This is a partial transcript from "Hannity & Colmes," November 8, 2005, that has been edited for clarity.

ALAN COLMES, CO-HOST: The Live 8 concert this past summer, one concert in nine cities on four different continents, tried to persuade the U.S. and other G-8 nations to make the poverty of African nations a top priority.

One million Americans attended the concert in Philadelphia and before the G-8 summit President Bush promised to double U.S. aid to Africa.

But what is the perception of the United States in the nations the Live 8 concert was trying to help? Zimbabwe President Robert Mugabe made headlines today by responding to criticism of his regime from U.S. ambassador Christopher Dell by saying, "Mr. Dell, go to hell."

Joining us now is the organizer of the Live 8 concert, Bob Geldof.

The four DVD box set of the entire Live 8 concert event was released today. Royalties from the sale of the DVD will go to relieve — relieve hunger and poverty in Africa.

Bob, thank you for being with us. Congratulations on the great work you do.


COLMES: What about this controversy about Mugabe and the ambassador and telling the United States to go to hell? Doesn't that stop some people from wanting to participate, saying, "Why should we help a country that says these things about and to the United States?"

GELDOF: The ambassador is completely right. Mugabe is a tyrant. He's a thug and he's destabilizing his region. But you've got to park Zimbabwe — Zimbabwe is to Africa what North Korea is to Asia. It's a rogue state. He's brought unbearable suffering to his people.

And America should not help Zimbabwe. Let me be categoric. And neither should anyone else. And part of what the G-8 was saying and the philosophical and political background to Live 8 was the commission for Africa, which I asked Prime Minister Blair to put in place and which I sat on for a year. And 50 of the 90 proposals with endorsed by the G-8.

But the first one, Chapter one, paragraph one, sentence one, was on governance and corruption.

COLMES: Let me — you say don't help a certain country, even if the leader is corrupt. I know you want to help people who are suffering from hunger and from AIDS. But aren't we only punishing people living in these regimes if we don't get them some relief, even though their leaders may be corrupt?

GELDOF: Yes, but you can — that's the symptoms of poverty, which is what Live Aid was. What Live 8 tried to do is deal with the structure of poverty. We certainly must go on helping people who are suffering from hunger and dying of AIDS. We don't die of drought in Kansas. They die of drought in Africa. Why, because they're poor.

So, yes, we do that. I'm not even sure — I'm dubious about aid into Zimbabwe. The more — the most we can do to bring down Mugabe is to have the people just almost naturally rise up against him.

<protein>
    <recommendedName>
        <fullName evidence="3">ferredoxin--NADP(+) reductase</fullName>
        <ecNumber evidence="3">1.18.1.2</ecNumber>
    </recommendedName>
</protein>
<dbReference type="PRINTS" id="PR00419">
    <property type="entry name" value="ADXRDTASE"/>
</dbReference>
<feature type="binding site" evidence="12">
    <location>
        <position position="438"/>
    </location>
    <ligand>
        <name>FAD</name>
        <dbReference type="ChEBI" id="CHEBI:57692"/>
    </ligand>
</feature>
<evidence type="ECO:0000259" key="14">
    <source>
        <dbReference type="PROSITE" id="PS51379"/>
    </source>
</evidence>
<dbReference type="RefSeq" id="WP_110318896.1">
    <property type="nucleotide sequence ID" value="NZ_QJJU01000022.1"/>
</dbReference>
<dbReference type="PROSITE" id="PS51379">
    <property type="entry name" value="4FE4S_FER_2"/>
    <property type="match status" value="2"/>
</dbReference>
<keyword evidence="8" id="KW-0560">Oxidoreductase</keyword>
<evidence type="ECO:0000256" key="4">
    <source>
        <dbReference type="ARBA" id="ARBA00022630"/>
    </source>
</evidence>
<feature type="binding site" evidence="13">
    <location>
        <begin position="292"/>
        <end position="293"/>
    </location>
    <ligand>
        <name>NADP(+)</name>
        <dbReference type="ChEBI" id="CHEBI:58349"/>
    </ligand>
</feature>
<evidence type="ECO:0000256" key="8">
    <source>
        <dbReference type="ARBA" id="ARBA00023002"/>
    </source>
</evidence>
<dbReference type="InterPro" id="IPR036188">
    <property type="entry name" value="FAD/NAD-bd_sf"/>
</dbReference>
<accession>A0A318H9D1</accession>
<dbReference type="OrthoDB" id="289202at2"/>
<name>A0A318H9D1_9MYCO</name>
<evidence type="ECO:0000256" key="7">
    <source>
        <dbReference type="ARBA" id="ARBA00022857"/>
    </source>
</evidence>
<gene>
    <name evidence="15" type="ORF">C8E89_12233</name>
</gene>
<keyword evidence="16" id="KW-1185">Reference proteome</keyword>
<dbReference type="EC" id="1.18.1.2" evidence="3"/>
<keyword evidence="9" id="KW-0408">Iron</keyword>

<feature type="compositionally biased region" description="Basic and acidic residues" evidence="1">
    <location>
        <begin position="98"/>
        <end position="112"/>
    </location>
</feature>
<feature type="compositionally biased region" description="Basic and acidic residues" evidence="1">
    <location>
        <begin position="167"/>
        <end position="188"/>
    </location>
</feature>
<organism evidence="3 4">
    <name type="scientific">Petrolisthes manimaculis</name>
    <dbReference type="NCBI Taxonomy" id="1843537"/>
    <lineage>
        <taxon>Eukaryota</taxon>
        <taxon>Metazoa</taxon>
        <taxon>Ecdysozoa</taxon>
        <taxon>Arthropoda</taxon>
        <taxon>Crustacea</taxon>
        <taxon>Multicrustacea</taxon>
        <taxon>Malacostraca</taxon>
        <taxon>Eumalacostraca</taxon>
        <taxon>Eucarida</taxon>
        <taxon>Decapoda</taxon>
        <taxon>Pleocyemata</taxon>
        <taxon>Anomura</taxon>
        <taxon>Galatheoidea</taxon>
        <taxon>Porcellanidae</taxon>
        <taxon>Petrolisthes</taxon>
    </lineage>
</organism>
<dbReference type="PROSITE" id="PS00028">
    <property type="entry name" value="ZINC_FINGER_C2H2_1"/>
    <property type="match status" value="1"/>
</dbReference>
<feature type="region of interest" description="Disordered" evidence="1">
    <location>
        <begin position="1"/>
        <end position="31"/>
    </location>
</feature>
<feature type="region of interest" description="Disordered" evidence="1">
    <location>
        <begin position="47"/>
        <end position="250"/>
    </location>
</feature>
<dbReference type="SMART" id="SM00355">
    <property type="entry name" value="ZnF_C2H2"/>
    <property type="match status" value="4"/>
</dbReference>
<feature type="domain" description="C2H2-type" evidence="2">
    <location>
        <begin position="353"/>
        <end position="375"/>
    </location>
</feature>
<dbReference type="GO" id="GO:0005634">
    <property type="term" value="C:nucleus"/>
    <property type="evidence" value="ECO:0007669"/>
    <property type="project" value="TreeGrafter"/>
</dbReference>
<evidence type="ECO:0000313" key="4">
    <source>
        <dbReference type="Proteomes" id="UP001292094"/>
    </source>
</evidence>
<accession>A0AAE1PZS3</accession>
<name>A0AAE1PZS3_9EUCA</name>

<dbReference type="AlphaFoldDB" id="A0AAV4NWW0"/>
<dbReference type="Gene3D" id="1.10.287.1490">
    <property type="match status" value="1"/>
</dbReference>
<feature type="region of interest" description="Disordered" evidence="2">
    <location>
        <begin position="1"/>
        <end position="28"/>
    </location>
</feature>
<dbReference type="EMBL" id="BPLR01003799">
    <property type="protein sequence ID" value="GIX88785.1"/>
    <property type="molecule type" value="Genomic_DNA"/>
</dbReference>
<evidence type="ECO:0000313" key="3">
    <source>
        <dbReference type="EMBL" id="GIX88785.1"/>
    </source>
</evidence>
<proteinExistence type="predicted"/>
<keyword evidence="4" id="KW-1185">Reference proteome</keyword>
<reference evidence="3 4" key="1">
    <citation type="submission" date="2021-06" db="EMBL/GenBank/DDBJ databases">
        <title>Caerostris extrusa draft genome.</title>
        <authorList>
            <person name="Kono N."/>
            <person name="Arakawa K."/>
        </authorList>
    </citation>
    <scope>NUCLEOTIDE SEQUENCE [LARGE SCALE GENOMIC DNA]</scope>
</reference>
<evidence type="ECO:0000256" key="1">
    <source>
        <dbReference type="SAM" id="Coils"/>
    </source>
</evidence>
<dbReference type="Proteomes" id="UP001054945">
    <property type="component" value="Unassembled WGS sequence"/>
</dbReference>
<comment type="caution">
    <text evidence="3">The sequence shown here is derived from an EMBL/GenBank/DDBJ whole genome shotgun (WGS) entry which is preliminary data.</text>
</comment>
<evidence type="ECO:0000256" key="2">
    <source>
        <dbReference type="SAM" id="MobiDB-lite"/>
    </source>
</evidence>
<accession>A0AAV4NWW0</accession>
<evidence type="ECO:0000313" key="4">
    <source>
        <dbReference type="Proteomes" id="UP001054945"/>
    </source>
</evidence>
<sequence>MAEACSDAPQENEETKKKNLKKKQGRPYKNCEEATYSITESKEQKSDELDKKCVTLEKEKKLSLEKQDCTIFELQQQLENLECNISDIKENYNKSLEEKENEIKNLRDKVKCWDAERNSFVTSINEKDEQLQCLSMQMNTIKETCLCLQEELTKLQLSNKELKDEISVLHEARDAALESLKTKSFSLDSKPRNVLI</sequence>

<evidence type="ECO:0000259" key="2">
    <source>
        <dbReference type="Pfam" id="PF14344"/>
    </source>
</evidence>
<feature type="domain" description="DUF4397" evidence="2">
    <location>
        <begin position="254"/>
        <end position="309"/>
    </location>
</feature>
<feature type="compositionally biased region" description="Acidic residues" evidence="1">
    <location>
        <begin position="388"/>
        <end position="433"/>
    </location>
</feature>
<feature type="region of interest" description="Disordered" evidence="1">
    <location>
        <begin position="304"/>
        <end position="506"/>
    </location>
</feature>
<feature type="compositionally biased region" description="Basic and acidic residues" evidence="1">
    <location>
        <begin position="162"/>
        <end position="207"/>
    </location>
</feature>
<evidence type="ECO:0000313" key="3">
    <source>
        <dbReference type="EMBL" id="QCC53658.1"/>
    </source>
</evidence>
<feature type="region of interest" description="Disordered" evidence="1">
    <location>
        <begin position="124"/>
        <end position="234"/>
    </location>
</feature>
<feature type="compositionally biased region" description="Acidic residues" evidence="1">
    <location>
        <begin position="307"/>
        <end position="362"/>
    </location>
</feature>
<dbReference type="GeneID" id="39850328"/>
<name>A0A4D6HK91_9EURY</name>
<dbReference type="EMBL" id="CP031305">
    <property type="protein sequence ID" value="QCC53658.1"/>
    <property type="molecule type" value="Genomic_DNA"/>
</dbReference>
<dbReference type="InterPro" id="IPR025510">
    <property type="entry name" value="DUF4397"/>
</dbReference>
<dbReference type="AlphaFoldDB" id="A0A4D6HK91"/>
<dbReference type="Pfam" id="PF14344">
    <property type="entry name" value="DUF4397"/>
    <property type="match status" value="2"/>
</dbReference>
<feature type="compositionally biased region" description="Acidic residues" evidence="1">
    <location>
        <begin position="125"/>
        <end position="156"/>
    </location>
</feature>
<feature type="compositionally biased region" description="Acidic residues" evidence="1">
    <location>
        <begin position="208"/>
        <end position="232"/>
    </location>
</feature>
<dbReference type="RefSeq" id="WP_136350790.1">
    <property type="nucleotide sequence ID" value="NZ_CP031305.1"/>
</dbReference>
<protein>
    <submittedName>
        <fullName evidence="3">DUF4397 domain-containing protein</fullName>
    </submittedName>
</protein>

SEAN HANNITY, CO-HOST: Bob, I'm glad to hear you say that. By the way, Sean Hannity here.

GELDOF: Hey, Sean.

HANNITY: I'm glad what you just said about that.

You know something? I see that your intentions and even some of the artists whose politics I don't like, I see the intentions are good. I don't have any problem with you doing it.

My only point is I would do it through the public — not through the public sector but through the private sector. You should sell this DVD. You should sell the concert tapes. You should get the artists involved. You should sell tickets, and I think you should do it privately.

Why do you insist that the governments be the ones responsible, because you're basically forcing charity on people, frankly an already generous people?

GELDOF: Sorry, I'm not sure I understand that. Why — we sell the DVDs anyway.

But Sean, if I understand your point, no matter how much we raise through individual charities, they will help a small number of communities. No matter how much in the world you raise through charities. Charity is critical. It's one human being saying to another, "Let me give you a hand here. This isn't right."

But if we're to deal with a constant, uniquely drifting from us inexorable economic decline with one percent of world trade, we have to deal with the system of that.

Now if you take Zimbabwe, beside Zimbabwe is Mozambique. Hugely democratic country, 10 percent growth per annum, a chronic AIDS problem. It's not capable of dealing with that itself, but we can help that. Their capacity for government is incredibly — we need to help them...

HANNITY: We have kind of a short segment here. The only thing I'd argue back in response to you is that whenever the American people and, frankly, the people of Europe and whenever there's been an appeal for people in serious needs, be it the AIDS crisis or any of these other crises, there has been enormous generosity.

But I don't think it's the role of the individual governments to force, through taxation and through the hard work of others, forcing this morality on them. I think this ought to be appeal from the works of you and others. And I think you've got the right idea but not through the government. That would be my only disagreement with you.

GELDOF: I agree with you, but governments must deal with governments, whether it's bilaterally or multilaterally. It's no use...

HANNITY: But it's the peoples' money.

GELDOF: It is the peoples' money, and part of that money must be in America's interest. And it's in their interest that the government spend it wisely so that America gets benefit out of this as well as Africa. Africa is a vast continent.

COLMES: We thank you very much for being with us. Good luck with that DVD. Thank you so much.

GELDOF: Thank you.

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